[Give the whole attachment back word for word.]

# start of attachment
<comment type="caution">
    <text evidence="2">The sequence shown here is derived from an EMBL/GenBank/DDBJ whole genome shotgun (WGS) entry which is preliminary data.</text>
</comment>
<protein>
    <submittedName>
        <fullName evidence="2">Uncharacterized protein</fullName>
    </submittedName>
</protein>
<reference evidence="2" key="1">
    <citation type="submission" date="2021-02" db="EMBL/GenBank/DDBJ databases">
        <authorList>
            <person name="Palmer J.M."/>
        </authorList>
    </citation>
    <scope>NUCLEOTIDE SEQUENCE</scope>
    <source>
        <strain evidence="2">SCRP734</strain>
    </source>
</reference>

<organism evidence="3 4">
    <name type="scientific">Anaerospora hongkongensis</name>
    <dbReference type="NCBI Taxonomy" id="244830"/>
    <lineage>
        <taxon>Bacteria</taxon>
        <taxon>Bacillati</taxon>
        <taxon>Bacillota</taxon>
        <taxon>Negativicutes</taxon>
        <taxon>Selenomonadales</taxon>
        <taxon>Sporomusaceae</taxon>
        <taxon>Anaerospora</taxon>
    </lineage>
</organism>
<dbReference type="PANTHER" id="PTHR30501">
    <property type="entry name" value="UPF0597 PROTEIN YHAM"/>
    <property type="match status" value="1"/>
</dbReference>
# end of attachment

<comment type="caution">
    <text evidence="2">The sequence shown here is derived from an EMBL/GenBank/DDBJ whole genome shotgun (WGS) entry which is preliminary data.</text>
</comment>
<protein>
    <submittedName>
        <fullName evidence="2">Uncharacterized protein</fullName>
    </submittedName>
</protein>
<reference evidence="2" key="1">
    <citation type="submission" date="2021-02" db="EMBL/GenBank/DDBJ databases">
        <authorList>
            <person name="Palmer J.M."/>
        </authorList>
    </citation>
    <scope>NUCLEOTIDE SEQUENCE</scope>
    <source>
        <strain evidence="2">SCRP734</strain>
    </source>
</reference>

<organism evidence="3 4">
    <name type="scientific">Anaerospora hongkongensis</name>
    <dbReference type="NCBI Taxonomy" id="244830"/>
    <lineage>
        <taxon>Bacteria</taxon>
        <taxon>Bacillati</taxon>
        <taxon>Bacillota</taxon>
        <taxon>Negativicutes</taxon>
        <taxon>Selenomonadales</taxon>
        <taxon>Sporomusaceae</taxon>
        <taxon>Anaerospora</taxon>
    </lineage>
</organism>
<dbReference type="PANTHER" id="PTHR30501">
    <property type="entry name" value="UPF0597 PROTEIN YHAM"/>
    <property type="match status" value="1"/>
</dbReference>